Study: Great parenting may have an impact on your health
Find out what the results of new research has unveiled...
Could this be the absolute irony of being a wonderful parent?
New research is saying that empathetic parenting may have not so healthy physiological effects on parents.
Experts suggest that kids raised by nurturing, empathetic parents gain a multitude of benefits, such as more empathy, better reasoning skills and possibly even higher IQs.
But according to the study published in Health Psychology, being empathetic to the problems and hardships kids face may take a toll on parents' health, over time.
In particular, the results of this research found a strong relationship between parental empathy and elevated stress hormone production, as well as chronic, low-grade cellular inflammation.
In other words, when their kids suffer psychologically, parents immune systems are affected.
A survey was conducted among 474 pairs of American parents and their teenage kids to ascertain how frequently and to what extent parents empathise with their kids' feeling and show appropriate concern.
Blood samples were also taken to inspect markers of systemic inflammation, including interleukin 1-ra, interleukin 6, and C-reactive protein.
Upon analysis of both the survey results and the blood samples, researchers found that while empathetic parents and their kids were better off psychologically and the kids actually had lower levels of inflammatory markers, this was not the case for the parents.
The parents' blood samples revealed low-grade systemic inflammation.
The results of this study only confirmed the results of previous research published in Clinical Psychological Science, that also indicated parental health can take a toll over time, when they exercise empathy to their children's problems.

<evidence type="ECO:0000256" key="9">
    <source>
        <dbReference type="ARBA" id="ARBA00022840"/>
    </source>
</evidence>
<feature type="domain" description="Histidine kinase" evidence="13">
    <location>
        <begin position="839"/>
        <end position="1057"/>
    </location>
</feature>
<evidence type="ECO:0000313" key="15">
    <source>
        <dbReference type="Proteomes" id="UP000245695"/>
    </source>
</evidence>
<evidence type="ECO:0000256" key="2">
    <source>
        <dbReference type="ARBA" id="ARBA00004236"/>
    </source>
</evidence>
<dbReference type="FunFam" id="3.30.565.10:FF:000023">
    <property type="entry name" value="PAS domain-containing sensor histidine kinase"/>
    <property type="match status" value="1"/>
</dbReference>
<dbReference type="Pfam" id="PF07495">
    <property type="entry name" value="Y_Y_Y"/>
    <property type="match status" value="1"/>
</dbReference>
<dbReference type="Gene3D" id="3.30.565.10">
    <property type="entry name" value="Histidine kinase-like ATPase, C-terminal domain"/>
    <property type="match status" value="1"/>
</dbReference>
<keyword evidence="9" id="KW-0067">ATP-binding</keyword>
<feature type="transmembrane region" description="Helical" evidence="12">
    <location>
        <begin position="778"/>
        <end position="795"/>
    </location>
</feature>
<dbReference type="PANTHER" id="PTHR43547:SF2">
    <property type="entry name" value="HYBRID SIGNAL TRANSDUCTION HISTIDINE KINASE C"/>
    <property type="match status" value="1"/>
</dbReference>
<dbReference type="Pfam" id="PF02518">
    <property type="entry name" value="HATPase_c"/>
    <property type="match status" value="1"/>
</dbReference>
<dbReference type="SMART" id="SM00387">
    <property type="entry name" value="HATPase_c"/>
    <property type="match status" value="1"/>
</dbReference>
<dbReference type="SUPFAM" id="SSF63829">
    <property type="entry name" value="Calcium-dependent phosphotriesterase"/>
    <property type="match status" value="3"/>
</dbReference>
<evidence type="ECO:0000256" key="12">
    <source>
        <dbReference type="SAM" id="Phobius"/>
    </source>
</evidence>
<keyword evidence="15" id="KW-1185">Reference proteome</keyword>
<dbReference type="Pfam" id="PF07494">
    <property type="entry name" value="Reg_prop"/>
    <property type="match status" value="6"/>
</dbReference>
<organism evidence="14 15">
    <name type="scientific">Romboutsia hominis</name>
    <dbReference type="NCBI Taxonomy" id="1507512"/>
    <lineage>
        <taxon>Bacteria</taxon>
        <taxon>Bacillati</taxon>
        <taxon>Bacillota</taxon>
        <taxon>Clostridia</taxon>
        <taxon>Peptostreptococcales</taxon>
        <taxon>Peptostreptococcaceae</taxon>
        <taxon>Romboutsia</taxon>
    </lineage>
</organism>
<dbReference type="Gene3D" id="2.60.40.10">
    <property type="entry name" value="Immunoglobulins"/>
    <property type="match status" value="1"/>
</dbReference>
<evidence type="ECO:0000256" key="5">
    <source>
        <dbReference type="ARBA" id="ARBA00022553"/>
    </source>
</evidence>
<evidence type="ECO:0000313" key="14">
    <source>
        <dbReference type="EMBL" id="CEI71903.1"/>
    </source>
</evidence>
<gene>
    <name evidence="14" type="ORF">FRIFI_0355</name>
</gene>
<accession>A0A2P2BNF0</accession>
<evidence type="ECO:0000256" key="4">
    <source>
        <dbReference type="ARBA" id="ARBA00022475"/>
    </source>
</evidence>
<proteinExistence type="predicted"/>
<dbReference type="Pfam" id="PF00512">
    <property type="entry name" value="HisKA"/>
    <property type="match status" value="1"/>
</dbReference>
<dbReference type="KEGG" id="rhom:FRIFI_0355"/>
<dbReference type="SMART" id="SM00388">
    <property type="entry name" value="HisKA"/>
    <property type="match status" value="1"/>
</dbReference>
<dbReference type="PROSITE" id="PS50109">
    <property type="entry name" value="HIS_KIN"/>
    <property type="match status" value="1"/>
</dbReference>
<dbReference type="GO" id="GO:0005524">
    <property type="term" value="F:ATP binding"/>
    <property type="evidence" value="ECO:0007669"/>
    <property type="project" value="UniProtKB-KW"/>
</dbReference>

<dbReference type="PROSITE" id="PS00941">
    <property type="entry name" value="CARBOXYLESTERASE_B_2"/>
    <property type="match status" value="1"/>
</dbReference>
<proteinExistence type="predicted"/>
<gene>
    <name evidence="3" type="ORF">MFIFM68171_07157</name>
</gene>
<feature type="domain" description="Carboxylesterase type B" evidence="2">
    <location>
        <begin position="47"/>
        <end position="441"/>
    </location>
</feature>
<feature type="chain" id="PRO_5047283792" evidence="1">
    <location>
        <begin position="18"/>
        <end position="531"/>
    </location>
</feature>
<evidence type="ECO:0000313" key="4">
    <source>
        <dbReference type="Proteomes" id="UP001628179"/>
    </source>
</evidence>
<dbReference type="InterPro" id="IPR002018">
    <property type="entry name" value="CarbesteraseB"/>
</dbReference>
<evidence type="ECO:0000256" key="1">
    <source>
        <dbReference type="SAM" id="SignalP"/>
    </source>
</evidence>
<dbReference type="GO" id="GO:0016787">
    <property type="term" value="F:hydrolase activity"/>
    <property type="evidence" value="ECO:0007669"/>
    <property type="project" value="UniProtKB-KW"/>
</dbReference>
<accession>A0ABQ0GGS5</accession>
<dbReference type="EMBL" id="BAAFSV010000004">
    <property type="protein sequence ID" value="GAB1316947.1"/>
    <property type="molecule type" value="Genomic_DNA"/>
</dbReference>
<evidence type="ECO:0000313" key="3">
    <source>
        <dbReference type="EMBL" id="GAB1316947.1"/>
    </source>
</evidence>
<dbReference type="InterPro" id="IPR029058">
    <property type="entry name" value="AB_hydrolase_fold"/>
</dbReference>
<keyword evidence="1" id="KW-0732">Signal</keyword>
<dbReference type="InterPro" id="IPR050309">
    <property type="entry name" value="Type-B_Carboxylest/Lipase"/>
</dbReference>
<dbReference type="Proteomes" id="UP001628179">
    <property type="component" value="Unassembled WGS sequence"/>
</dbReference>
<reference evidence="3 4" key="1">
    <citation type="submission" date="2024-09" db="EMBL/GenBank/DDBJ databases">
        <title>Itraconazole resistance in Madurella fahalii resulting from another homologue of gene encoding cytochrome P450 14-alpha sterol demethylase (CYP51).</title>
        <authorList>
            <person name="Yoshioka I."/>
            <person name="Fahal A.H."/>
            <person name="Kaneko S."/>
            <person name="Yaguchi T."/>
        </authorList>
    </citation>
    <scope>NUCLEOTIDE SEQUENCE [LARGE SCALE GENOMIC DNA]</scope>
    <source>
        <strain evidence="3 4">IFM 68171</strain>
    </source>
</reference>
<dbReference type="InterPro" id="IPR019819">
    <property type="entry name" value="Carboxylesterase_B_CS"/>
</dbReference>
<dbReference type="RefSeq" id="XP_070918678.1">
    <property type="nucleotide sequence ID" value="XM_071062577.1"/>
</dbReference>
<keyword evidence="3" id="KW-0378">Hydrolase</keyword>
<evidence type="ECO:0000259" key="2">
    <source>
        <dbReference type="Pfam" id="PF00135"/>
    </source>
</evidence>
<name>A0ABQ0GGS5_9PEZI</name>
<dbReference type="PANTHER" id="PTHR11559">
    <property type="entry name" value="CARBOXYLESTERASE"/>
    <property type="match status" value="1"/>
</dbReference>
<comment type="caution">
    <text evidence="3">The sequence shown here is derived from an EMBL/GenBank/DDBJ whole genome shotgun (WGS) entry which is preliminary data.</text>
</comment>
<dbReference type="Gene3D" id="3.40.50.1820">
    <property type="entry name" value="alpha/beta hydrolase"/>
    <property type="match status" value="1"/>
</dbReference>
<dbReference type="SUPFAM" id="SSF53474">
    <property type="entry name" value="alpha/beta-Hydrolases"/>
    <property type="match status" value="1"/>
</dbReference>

Why does this happen?
Showing empathy to another person involves pushing our own feelings aside and focusing on theirs. This, according to experts, is linked to higher levels of both cellular-level inflammation and stress, says a Quartz article.
Also, an empathetic parent is probably also more likely and willing to give up activities that could reduce the effects of the stress of caregiving -- such as exercise and adequate sleep -- in order to focus on their children's psychological needs.
Parents, this doesn't mean you need to throw empathy for your kids' issues out of the window. You just need to learn how to look after your own psychological and physiological health too.
Erika M. Manczak, a Northwestern psychology graduate student and the lead author of both studies, told Quartz:
“Things like getting enough sleep, exercising, and reducing stress are all related to these types of immune processes. It’s not selfish for parents to make time for those things—it’s actually critical for their own mental and physical health.”
So the next time you feel drained from listening to and empathising with your child's woes, go for a walk, grab a cup of green tea (or wine!), or basically, do something that helps you relax. You deserve it!
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